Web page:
Arrived in Salt Lake City last night. I haven't been here since the 2002 Winter Olympics, and as I descended the escalator to baggage claim, there was a crowd of people waiting with balloons and signs. OK, they weren't there for me -- it was a homecoming celebration for Mormon missionaries -- but it still made me feel festive.
I'm heading up to the Deer Valley ski resort near Park City for the three-day Visa International Freestyle World Cup. This is one of two events remaining for athletes in the disciplines of moguls and aerials to qualify for the U.S. Olympic team. Four of them clinched spots by winning the U.S. trials in Steamboat Springs, Colo., in late December: Hannah Kearney and Patrick Deneen in moguls and Jeret "Speedy" Peterson and Lacy Schnoor in aerials. The rest will be selected based on their results at previous World Cups, this weekend's event and the Nature Valley Freestyle Cup in Lake Placid, N.Y., next weekend.
Toby Dawson took home a bronze for the U.S. moguls crew in Torino four years ago, but the U.S. aerialists were shut out of medals. The highest finisher, male or female, was Peterson, the two-time Olympian from Boise, Idaho, with the turbulent past, who placed eighth. Peterson's signature trick, the "Hurricane," is a quintuple-twisting triple flip that could be a metaphor for his life; more on that later.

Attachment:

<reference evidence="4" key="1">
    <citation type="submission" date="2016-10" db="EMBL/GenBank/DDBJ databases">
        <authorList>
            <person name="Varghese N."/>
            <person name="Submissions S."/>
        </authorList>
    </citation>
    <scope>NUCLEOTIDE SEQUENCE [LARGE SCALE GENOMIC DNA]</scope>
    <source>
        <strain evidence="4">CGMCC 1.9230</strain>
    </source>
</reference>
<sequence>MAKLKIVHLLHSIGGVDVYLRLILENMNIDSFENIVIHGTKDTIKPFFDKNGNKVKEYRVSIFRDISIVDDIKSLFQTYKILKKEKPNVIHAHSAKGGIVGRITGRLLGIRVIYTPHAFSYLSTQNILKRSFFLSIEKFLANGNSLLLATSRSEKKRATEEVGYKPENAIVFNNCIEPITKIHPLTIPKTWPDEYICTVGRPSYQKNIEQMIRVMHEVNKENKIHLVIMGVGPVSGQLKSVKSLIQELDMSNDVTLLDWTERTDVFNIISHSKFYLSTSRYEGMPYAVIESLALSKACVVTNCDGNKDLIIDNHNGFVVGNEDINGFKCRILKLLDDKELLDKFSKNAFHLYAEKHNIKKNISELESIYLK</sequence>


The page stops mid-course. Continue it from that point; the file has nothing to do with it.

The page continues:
I've always loved covering these events, partly because of the gasp-inducing tricks, but mostly because they tend to attract bright, iconoclastic people who do interesting things when they're not bouncing around defying gravity. Moguls veteran Michelle Roark developed her own fragrance line (www.phinomenal.com) after a sports psychologist told her she needed to use all five senses in competition. Shannon Bahrke, who won an Olympic silver medal in moguls here in 2002, runs her own coffee roasting company (www.silverbeancoffee.com).
One skier to watch this weekend is 21-year-old Bryon Wilson of Butte, Mont., the 2009 U.S. moguls champion who has the best World Cup results of any American man thus far this season and looks poised to make the Olympic roster. Wilson also happens to be an avid outdoorsman, fisherman and accomplished wood carver (www.wilsoncarvings.com), a quiet, artistic pursuit that seems as if it would be a great counterweight to his day job.
Bad news for the U.S. team Wednesday, when Sho Kashima, the 23-year-old Texan who is one of the top moguls specialists on the men's side, ripped up his left knee in training and is out for the season.